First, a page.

8 Ways to Burn More Calories on the Bike

Marc Lindsay
by Marc Lindsay
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8 Ways to Burn More Calories on the Bike

If losing weight is a goal, getting on the bike is a great place to start. The nature of this activity makes it less likely that you’ll suffer from an impact-related injury.

But that doesn’t mean it’s going to be as simple as jumping on the bike and heading out for a ride.

To shed pounds and meet your weight goals, use these tips not only to burn the most calories but also to make your workouts as efficient as possible:


One of the reasons you’ll burn more calories per minute running than you will cycling is because of all the coasting. Whether you’re riding downhill, rolling up to a stop sign or just taking a break, all those times when you’re not pedaling lower your heart rate and kill calorie burning.

If you can keep your coasting to a minimum, you’ll be surprised at how many more calories you can burn on a one-hour ride.


When you wake up in the morning, your body is in a semifasted state. If you can force yourself to jump on the bike shortly after rising without eating breakfast, you can encourage your body to burn more fat, depending on the length and intensity of your ride.

If you want to take it a step further, have a cup or two of plain green or black tea. This can improve your energy expenditure (calorie burn) and make a morning ride without any food in your system a little less daunting.

Just remember to have a good, hearty breakfast as soon as the ride is over.


It can be easy to get stuck in a rut when you’re only cycling on the road. Riding the same routes at the same intensity can lead to a plateau when you’re trying to lose weight.

A good counter is to mix it up by trying a different discipline. Mountain biking and cyclo-cross, for instance, require short, explosive bursts of energy because of the terrain, which can mimic interval training.

This can also be ideal if you’re short on time. An hour on the trails will burn around 100 calories more than a steady-state ride on the road because of the increased intensity.



To burn as many calories as possible, you’ll need to have a few moderate-intensity rides per week that last two hours or more. This means staying in your aerobic heart-rate zone, around 80% or less of your maximum heart rate.

While high-intensity intervals will give you more bang for your buck in terms of calories burned, they should only be done a few times per week and should last around one hour. On the other hand, the long ride (more than two hours) will burn more fat, and it can be done more frequently without increasing your risk of injury.

Just remember that longer rides will make you feel hungrier, so make sure you eat a healthy meal to limit your post-ride snacking.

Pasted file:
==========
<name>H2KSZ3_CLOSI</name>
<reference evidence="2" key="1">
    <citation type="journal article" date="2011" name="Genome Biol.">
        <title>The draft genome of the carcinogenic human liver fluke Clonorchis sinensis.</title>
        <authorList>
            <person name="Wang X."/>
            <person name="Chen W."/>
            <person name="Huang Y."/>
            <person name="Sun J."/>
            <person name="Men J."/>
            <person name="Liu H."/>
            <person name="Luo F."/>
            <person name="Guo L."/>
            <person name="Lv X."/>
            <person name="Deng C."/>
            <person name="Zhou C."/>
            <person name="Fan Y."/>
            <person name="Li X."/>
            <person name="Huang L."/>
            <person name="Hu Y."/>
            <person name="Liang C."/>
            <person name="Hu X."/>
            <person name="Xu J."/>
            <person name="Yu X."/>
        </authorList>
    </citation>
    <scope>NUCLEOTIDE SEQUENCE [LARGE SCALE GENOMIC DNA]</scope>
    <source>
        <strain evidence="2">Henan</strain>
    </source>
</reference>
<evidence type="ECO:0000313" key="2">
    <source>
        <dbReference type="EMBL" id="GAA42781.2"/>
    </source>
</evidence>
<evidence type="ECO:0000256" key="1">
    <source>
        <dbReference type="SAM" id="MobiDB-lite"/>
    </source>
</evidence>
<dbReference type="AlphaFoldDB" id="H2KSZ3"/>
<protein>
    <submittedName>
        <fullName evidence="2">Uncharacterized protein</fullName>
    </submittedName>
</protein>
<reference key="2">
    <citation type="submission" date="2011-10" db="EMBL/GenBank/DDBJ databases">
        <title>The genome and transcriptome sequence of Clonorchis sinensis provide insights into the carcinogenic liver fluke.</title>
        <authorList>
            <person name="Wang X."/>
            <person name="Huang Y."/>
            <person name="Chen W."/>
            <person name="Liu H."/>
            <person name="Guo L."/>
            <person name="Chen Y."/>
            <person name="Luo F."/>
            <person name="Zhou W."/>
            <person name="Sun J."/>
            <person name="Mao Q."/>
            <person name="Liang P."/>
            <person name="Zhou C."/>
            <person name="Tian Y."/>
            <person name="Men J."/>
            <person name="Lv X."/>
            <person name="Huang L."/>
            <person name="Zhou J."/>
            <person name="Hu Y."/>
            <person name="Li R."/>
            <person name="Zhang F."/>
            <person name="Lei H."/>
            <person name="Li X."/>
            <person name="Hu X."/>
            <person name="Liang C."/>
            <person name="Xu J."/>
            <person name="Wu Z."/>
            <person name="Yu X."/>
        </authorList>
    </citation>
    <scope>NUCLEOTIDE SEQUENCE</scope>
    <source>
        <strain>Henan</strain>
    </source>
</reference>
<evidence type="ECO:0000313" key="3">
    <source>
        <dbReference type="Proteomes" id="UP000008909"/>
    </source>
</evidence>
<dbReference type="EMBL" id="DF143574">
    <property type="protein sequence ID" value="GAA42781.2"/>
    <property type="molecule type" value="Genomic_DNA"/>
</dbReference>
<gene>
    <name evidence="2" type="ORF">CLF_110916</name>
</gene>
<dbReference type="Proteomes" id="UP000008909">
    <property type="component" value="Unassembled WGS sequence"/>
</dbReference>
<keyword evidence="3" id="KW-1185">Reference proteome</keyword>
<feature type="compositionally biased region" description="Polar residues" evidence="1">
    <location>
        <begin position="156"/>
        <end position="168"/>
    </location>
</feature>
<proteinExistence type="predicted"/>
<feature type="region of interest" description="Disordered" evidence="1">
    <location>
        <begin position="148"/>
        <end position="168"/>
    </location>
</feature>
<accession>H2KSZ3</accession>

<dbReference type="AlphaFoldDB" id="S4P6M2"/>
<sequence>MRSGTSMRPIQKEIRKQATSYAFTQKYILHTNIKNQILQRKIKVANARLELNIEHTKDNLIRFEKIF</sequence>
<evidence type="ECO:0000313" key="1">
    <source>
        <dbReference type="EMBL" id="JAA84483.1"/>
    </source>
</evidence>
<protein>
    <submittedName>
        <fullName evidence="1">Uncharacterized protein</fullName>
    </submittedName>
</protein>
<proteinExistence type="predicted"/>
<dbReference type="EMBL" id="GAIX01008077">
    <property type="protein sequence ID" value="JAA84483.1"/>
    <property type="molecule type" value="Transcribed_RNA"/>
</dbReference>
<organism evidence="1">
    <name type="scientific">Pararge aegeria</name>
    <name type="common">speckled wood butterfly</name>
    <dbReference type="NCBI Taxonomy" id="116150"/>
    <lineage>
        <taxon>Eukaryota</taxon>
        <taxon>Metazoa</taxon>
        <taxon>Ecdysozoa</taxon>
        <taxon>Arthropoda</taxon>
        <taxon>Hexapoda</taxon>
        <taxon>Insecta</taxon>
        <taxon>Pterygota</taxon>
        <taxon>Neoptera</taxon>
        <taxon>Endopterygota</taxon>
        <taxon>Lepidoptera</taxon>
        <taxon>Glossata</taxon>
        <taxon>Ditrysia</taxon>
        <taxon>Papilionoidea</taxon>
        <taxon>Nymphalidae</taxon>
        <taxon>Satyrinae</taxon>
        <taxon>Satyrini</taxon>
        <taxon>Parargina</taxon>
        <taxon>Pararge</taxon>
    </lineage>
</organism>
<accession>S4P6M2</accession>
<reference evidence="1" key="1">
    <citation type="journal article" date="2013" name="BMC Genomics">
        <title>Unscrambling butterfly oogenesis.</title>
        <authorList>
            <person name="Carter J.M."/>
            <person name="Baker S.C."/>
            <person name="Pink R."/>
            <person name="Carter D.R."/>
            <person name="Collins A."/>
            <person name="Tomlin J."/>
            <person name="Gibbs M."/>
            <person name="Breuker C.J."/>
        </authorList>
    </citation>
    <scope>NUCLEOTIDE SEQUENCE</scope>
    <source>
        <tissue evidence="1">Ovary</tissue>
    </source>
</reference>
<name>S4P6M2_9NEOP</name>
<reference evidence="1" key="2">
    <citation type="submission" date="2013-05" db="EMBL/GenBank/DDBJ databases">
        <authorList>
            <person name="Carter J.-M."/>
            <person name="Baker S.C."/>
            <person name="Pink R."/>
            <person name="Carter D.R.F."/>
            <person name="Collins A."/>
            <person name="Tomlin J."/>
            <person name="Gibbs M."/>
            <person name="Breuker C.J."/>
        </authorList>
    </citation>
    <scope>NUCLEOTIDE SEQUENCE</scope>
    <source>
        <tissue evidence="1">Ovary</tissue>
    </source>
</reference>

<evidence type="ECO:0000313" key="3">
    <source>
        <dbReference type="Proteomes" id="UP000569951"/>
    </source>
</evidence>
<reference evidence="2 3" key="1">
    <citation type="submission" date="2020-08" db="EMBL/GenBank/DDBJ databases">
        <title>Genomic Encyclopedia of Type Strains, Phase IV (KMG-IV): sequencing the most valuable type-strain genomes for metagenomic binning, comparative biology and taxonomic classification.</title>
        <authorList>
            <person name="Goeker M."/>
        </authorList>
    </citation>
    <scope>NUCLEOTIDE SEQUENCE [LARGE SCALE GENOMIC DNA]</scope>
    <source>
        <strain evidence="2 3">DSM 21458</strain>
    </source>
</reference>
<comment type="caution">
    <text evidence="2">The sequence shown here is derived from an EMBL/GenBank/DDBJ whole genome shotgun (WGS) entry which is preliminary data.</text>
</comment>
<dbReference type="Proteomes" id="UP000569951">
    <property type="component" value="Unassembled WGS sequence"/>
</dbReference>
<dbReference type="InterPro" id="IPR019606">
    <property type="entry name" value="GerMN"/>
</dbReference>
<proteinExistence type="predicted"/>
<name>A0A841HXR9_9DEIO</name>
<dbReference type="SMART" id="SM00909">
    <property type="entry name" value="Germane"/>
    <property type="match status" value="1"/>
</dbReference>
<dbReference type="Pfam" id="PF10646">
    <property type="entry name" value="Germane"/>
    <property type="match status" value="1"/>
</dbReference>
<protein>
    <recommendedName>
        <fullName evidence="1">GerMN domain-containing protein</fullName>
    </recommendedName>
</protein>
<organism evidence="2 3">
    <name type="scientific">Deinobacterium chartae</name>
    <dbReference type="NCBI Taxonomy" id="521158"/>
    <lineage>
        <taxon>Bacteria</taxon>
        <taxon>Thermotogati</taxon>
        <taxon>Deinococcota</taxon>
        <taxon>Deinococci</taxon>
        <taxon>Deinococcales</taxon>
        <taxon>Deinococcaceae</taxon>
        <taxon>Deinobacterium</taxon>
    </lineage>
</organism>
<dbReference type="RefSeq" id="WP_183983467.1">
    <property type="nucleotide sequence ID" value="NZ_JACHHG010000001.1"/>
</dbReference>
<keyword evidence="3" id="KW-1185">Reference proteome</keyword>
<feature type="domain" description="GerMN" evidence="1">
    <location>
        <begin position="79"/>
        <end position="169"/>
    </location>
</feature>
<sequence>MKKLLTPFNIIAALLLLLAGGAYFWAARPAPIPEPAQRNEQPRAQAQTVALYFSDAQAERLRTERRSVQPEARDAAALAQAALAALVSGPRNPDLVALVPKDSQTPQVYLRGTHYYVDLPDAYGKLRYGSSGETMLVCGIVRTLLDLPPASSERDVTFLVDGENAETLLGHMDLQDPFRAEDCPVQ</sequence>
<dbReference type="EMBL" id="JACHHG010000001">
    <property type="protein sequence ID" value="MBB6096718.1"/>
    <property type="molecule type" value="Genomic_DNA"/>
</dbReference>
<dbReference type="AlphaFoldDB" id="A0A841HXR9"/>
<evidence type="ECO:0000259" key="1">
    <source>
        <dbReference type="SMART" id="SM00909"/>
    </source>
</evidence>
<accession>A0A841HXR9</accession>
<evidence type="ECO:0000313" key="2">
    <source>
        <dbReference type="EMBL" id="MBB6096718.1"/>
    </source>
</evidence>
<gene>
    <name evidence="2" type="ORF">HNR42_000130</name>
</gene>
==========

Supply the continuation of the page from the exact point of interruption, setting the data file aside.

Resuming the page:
If you ride alone all the time, motivation can become an issue. And when you’re trying to burn calories, getting out the door is half the battle.

Whether it’s a few training partners or a group ride organized by your local bike shop, getting together with other cyclists gives you another reason to get out on the road. As an added benefit, riding with other cyclists will push you to go harder and farther than you would on your own, especially if they’re a little faster than you.


Pre-packaged energy bars and gels are convenient to replenish energy stores when you’re out on a ride. The problem is that many of these options are denser and contain more calories than more natural food options.

Instead, tuck away a large banana (120 calories) or a half a peanut-butter sandwich (around 160 calories) in your jersey pocket instead of a PowerBar (240 calories). These options will save you from having to burn off the extra calories out on the road.


Let’s face it: Getting on your bike once per week isn’t going to get it done. Burning calories is all about accumulation, and the days will need to turn into weeks for you to begin to notice a difference in your bottom line.

So instead of one slow ride for three or four hours each week, you would be fitter and burn more calories if you rode four or five days a week for an hour. It might sound like common sense, but the more often you get on your bike, the more calories you’re going to burn and the more weight you’re going to lose. The key is to be consistent and mix up your rides as much as possible.


Commuting to work by bike instead of opting for morning traffic on the freeway can be a great way to lose weight. However, repeating the same route or a too-short commute can make burning calories tough.

To maximize your calorie burn, have several routes of varying distances and terrains. While you won’t always have to take the long or the hard route, choosing it once or twice during the week could pay big dividends in the long run — even if it’s only an extra 15 or 20 minutes or one additional hill.

About the Author

Marc Lindsay
Marc Lindsay

Marc is a freelance writer based in Scottsdale, Arizona. He holds a master’s degree in writing from Portland State University and is a certified physical therapy assistant. An avid cyclist and runner of over 20 years, Marc contributes to LAVA, Competitor and Phoenix Outdoor magazines. He is the former cycling editor for Active.com.


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